We spent about four or five days on Koh Chang, and worked very dilligently at soaking up the much slower, why-worry island atmosphere (especially as compared to the slightly mad Bangkok).  It was the perfect location to allow Adam’s mom and sister, visiting from St. Louis, to get their bearings and ease into the traveling lifestyle.  Linda and Andrea have been champs, taking the unusual accomodations in style (mosquito nets and bathrooms without roofs, anyone?) and not even flinching at the local lawnmowing service.

Lawnmowers Koh Chang

It wasn’t all beach-bumming though; Andrea and Linda didn’t come all the way to the other side of the world just to lay on the beach.  We started out with a little sea kayaking and learned why a kayaking guide in New Zealand had told us that wind was a kayaker’s worst enemy.  The water was as smooth as a swimming pool when we started, but apparently a storm was kicking up, because by the time we were headed back to our beach, we were paddling directly into the wind.  It was not easy.  There are no photographs of this little outing.  A piece of advice: if you’re going to go kayaking with two people who have never been, check the weather first.  duh.  Sorry guys.

Our other (much more successful) excursion was a snorkeling trip.  We didn’t have an underwater camera, so unfortunately we can’t share photographs of the amazing underwater scenery.  However, I now understand why people flock to Thailand to learn to scuba dive.  We saw enormous rainbow striped fish nibbling away at the sand in the shallow water, teeny tiny electric blue fish darting all around us, deep purple fish with shockingly red mouths, dark pink starfish and semi-obscene looking sea cucumbers.  All of these were nestled among the coral in shapes and colors I had  no idea even existed underwater.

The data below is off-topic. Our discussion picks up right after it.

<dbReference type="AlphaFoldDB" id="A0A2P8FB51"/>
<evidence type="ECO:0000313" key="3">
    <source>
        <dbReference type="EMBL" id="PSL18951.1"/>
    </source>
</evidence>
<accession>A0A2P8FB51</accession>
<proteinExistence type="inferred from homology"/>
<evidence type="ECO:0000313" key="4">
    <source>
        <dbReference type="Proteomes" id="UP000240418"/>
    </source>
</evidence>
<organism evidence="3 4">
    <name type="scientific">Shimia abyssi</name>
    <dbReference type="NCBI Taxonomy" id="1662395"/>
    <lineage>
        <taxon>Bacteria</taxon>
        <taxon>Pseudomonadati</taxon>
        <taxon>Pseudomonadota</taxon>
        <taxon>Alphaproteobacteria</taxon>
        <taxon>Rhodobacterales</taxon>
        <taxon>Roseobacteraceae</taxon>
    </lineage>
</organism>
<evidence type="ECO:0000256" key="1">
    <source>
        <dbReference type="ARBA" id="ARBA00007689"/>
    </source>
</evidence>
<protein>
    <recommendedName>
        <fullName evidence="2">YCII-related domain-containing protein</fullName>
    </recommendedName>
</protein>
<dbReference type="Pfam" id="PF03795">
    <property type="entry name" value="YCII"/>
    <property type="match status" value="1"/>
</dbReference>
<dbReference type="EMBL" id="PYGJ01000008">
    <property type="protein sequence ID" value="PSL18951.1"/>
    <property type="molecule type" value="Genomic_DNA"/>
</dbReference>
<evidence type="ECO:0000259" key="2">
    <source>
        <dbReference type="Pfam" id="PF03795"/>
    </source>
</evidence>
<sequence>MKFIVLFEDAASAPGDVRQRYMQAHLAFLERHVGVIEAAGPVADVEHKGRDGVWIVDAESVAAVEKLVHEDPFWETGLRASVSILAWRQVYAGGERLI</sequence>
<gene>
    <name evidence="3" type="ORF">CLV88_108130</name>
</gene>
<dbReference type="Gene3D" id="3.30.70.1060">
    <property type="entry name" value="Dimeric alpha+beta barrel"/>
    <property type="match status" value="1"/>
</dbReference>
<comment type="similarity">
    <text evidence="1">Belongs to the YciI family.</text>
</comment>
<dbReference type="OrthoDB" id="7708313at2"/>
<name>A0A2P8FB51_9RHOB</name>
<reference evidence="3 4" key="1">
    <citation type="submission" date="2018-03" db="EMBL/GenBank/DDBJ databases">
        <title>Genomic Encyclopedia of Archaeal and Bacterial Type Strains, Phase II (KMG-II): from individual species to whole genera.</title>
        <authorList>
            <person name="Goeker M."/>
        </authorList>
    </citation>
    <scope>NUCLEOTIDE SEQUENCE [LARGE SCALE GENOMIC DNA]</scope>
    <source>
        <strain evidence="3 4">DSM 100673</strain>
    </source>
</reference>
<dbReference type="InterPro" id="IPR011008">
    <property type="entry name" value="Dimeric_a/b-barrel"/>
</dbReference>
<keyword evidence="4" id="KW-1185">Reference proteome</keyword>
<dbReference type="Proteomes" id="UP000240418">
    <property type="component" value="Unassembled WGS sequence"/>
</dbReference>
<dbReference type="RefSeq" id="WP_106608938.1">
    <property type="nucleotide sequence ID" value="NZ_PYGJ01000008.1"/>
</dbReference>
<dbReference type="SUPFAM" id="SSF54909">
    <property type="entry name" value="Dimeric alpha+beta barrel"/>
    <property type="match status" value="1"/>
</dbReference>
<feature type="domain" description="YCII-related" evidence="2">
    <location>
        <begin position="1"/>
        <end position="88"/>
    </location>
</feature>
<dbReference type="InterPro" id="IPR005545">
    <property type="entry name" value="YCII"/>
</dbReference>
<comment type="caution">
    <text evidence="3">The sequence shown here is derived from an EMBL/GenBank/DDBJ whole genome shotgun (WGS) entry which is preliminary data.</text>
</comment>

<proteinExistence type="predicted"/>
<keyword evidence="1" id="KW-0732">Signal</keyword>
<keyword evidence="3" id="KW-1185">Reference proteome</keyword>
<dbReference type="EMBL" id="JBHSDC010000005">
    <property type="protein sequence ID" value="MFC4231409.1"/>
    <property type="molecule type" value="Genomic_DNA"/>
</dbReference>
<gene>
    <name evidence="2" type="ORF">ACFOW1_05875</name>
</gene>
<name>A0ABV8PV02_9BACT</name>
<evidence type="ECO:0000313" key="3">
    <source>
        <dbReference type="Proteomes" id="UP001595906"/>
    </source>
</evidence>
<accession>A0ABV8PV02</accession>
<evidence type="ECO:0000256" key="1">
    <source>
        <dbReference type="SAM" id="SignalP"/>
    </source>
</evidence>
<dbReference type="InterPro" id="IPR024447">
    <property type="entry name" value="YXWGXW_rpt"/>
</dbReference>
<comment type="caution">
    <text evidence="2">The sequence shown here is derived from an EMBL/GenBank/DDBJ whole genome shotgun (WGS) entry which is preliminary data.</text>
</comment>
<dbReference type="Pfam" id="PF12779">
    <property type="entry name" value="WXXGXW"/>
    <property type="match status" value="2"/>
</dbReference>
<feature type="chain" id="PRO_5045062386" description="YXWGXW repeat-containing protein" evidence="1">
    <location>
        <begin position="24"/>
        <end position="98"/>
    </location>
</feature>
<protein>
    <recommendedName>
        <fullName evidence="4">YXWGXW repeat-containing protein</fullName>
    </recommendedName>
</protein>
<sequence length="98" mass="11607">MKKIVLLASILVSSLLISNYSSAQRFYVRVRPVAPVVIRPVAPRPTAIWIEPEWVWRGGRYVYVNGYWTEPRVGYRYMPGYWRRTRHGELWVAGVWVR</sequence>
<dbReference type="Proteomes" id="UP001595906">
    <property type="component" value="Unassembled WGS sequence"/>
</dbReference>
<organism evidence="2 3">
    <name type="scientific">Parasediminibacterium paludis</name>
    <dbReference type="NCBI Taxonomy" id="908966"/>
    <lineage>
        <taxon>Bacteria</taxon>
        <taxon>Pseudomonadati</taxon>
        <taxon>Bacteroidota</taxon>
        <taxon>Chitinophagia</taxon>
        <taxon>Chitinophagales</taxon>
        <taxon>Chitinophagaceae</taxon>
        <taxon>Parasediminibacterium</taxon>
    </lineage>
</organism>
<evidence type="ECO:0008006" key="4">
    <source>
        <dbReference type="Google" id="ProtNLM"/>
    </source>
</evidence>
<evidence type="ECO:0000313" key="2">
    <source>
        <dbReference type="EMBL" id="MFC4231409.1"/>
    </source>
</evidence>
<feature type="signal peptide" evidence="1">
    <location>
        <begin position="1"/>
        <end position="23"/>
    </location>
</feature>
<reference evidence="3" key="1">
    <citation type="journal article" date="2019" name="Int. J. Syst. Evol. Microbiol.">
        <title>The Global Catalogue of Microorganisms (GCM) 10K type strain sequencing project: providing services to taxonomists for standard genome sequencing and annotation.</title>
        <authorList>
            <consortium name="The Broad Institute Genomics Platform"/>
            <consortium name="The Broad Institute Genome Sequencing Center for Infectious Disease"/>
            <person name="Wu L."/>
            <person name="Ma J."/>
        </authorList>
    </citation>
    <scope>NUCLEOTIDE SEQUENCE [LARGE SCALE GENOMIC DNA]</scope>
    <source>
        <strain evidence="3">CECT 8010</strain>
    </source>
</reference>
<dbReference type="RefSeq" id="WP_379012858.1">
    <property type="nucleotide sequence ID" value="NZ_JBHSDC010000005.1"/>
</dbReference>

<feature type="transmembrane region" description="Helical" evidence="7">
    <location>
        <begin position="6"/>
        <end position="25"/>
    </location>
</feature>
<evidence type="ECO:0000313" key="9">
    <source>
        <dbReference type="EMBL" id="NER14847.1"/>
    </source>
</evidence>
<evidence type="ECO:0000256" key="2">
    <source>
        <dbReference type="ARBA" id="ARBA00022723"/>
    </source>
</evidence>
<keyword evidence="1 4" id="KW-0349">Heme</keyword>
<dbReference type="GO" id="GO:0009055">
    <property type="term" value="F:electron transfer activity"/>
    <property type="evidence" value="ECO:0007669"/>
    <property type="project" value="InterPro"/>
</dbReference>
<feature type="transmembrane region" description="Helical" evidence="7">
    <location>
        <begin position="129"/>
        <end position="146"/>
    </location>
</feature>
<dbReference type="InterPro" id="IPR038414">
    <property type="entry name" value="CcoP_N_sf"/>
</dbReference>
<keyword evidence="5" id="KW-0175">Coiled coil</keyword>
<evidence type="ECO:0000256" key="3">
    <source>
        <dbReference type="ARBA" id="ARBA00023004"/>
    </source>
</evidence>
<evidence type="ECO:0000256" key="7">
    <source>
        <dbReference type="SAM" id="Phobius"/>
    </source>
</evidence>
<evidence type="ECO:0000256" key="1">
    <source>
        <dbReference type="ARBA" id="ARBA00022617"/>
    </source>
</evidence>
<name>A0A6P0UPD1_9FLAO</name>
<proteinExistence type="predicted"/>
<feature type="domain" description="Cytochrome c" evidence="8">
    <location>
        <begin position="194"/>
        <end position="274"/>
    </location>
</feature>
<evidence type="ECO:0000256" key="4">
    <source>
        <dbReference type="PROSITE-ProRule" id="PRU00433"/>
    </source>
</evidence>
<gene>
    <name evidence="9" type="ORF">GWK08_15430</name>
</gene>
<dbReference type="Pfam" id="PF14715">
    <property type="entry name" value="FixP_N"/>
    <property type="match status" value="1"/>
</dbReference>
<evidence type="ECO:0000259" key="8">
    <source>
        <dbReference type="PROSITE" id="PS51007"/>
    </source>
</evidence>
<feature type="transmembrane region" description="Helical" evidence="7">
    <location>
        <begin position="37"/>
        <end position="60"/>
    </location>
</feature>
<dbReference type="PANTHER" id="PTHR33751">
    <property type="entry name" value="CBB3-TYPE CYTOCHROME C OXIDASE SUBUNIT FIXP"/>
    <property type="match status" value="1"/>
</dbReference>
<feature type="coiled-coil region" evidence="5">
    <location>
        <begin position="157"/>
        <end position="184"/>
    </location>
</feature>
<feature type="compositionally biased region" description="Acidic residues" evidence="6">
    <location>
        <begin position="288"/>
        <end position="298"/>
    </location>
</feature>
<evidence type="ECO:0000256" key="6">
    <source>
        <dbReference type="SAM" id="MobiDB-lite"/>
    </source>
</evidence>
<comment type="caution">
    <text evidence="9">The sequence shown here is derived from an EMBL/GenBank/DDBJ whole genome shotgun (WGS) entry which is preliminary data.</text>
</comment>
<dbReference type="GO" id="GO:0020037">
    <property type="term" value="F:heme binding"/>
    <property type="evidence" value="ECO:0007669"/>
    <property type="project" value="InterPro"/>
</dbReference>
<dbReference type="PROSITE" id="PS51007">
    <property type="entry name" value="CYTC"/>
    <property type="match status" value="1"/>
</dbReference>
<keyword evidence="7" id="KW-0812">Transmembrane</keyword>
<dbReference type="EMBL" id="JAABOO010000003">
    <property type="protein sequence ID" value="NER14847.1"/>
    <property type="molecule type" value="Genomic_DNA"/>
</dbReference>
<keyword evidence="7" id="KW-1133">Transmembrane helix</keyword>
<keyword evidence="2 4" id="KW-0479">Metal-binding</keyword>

Adam Andrea Linda snorkeling

As much fun as our snorkeling trip was, we can’t downplay how much fun we had just checking out everyday life around the island and enjoying the scenery and each other’s company. Thanks guys, for coming to visit us–we had a wonderful time.

Koh Chang Fishermen (1)

Andrea and Adam

Andrea and Adam

Lonely Beach Sunset

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Sook Sun Wan Gerd, Adam

Adam, post bungee jump in Queenstown, New Zealand

Adam, post-bungee jump in Queenstown, New Zealand

As Adam and I were preparing for this trip, people would say to us “Are you sure you know what you’re getting into?”  This phrase often meant, “Are you prepared to be living out of a backpack, spending half your time on buses and, well, let’s just say, reevaluating your standards of what constitutes acceptable living conditions?”

But just as often, the subtext was, “Can your relationship survive this?  Are you going to kill each other after spending all your time together for an entire year?”  These were questions we always answered on faith, yes and no, respectively.  We had never done something like this before, so we couldn’t speak from experience, but we were as sure as one can be: “Yes, our relationship can survive this.  No, we won’t kill each other.”